Join us in celebrating our 25th anniversary

Note taking in Session

Recently, there’s been an interesting discussion on the Academy of Cognitive Therapy listserv about the therapy notes patients take home with them to review. Here’s how I make sure a patient is able to remember important ideas we discussed in treatment, specifically the changes a patient makes in his thinking:

Generally, when I ascertain that the patient has modified his thinking during a session (e.g., following Socratic questioning,, behavioral experiments, roleplaying, etc.), I’ll ask the patient for a summary. I might say:

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A Cognitive Behavioral Approach to Emotional Eating

A therapist on a listserv I subscribe to asked for a book recommendation for her patient who struggles with emotional eating. I wrote the following reply:

If your patient doesn’t have an eating disorder, she might try the skills in one of the CBT books I’ve written for consumers on dieting and maintenance (www.beckdietsolution.com). People need the same skill set for resisting eating when it’s not a scheduled time to eat—regardless of whether the desire or impulse to eat has an emotional, physiological, environmental, social, or mental trigger.

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Hong Kong: Dr. Sokol Conducts CBT Training for Nurses

Recently, Leslie Sokol, Ph.D., our Director of Education, was invited to conduct a 5-Day intensive Cognitive Behavior Therapy (CBT) training at the Hong Kong Polytechnic’s Institute of Advanced Nursing Studies. Dr. Sokol focused on depression, anxiety, personality disorders, substance abuse, anger, group therapy, bipolar disorder, and psychosis. The multi-day training included didactic presentations and experiential learning techniques such as roleplays, video demonstrations, and case discussions.Here are some photos from Dr.…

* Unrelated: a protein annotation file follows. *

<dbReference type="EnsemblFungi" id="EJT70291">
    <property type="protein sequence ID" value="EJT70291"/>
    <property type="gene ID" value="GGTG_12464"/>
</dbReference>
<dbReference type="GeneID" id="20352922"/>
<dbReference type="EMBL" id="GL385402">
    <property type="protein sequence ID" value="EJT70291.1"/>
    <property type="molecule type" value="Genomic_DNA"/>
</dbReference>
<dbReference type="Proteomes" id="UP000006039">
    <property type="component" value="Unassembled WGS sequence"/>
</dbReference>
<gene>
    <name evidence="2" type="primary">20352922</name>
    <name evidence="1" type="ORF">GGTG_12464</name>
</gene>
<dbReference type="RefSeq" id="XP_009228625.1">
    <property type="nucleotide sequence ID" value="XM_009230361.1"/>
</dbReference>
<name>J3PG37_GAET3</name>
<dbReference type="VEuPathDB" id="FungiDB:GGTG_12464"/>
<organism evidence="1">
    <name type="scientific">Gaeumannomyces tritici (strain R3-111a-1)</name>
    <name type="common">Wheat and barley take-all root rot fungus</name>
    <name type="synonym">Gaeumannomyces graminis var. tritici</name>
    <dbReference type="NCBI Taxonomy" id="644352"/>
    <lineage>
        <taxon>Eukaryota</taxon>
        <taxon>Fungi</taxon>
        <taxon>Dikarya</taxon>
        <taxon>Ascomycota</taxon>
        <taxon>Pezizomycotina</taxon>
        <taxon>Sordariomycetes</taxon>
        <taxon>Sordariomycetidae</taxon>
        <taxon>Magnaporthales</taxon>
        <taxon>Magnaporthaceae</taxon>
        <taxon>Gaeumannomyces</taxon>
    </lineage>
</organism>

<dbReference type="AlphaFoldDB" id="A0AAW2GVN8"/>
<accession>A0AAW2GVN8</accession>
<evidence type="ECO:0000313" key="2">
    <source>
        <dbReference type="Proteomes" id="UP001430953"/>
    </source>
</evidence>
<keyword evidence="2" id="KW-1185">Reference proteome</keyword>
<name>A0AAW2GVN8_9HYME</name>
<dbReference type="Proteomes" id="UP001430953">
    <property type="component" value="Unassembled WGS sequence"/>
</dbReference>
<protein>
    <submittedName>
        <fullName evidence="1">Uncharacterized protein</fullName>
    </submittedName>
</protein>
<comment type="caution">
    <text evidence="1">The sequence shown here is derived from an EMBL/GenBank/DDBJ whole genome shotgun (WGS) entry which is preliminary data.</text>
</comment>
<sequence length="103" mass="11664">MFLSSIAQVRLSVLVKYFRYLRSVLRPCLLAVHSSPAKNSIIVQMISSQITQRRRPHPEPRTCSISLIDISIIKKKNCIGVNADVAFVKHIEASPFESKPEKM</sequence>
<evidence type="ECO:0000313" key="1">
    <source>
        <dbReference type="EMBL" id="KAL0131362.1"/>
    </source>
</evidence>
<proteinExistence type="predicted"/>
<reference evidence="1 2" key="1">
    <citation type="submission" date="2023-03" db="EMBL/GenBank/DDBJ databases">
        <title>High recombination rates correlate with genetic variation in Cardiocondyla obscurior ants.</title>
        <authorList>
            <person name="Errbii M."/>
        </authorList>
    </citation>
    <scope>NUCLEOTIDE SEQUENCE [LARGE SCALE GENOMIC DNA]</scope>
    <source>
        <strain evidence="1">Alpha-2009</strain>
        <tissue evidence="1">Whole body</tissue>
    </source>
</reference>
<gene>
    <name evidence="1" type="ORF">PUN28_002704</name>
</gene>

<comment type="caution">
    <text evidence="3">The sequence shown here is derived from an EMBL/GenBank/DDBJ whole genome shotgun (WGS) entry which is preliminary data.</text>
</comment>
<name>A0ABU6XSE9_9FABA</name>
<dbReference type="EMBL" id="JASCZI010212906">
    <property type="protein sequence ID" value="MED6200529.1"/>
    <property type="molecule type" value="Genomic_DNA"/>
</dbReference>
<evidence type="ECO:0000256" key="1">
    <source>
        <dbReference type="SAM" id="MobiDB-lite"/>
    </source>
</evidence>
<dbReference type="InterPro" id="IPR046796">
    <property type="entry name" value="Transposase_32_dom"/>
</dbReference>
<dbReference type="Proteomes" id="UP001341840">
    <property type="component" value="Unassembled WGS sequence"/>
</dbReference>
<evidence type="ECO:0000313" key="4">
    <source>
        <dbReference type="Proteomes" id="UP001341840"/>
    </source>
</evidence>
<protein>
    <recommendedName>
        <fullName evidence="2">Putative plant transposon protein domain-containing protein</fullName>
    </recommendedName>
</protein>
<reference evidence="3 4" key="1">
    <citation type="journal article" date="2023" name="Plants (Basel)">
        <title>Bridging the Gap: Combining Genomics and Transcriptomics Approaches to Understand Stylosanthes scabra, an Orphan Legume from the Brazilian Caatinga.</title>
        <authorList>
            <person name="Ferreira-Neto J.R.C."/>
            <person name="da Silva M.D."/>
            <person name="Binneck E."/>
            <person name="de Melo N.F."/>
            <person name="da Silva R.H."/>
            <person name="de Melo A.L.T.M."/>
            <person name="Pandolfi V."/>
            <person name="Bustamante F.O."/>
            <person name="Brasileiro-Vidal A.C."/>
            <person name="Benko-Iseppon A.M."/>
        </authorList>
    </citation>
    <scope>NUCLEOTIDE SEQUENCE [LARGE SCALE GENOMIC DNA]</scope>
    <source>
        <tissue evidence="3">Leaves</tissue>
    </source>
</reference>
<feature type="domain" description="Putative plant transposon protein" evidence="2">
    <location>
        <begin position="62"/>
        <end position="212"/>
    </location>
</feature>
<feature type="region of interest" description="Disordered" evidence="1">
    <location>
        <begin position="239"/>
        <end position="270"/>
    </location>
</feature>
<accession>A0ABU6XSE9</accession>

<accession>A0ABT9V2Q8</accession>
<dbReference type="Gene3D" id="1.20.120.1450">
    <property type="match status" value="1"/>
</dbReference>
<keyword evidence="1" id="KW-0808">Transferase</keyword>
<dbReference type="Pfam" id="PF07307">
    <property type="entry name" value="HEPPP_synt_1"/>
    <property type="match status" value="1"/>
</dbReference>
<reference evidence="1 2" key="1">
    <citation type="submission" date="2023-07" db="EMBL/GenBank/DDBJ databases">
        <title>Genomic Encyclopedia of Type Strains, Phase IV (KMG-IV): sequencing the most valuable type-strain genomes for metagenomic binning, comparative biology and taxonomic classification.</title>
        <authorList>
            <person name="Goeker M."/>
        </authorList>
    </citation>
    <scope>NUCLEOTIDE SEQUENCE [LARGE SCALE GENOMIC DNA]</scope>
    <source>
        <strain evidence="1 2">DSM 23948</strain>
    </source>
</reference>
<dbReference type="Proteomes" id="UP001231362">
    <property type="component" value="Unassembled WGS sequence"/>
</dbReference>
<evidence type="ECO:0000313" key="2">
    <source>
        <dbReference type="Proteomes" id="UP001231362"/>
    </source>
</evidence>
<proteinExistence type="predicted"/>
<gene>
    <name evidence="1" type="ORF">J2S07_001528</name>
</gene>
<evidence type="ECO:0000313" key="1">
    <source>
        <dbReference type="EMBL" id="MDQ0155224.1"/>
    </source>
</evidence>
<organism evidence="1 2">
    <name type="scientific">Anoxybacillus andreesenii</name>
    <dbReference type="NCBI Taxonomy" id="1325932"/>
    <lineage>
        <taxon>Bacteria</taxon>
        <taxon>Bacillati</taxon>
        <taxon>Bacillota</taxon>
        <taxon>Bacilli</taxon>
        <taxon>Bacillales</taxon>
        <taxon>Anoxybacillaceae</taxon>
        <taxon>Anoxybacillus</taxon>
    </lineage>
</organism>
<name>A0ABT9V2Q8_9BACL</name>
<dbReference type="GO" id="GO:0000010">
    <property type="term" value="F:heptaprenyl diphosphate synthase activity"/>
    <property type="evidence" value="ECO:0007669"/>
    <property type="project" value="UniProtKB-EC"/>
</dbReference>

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Rewriting the Script of Flashbacks

There was an interesting discussion on the Academy of Cognitive Therapy listserv about rewriting the script of flashbacks. I briefly described a related technique to help patients with traumatic memories. I use imagery to help patients change the meaning of a traumatic event (rather than changing, in imagery, what actually happened during the event). First we discuss the event at an intellectual level, identifying and modifying the core belief(s) that originated or became maintained as a result of the event.

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CBT for Soldiers: A personal message to professionals from Drs. Aaron and Judith Beck

We are trying to address a very serious problem: military personnel who need effective psychological/psychiatric treatment but who are not receiving it. To address this urgent problem, we have embarked upon a new initiative to offer partial scholarships to our Cognitive Behavior Therapy training programs for mental health professionals who treat soldiers, veterans, and their families (www.cbtforsoldiers.org).

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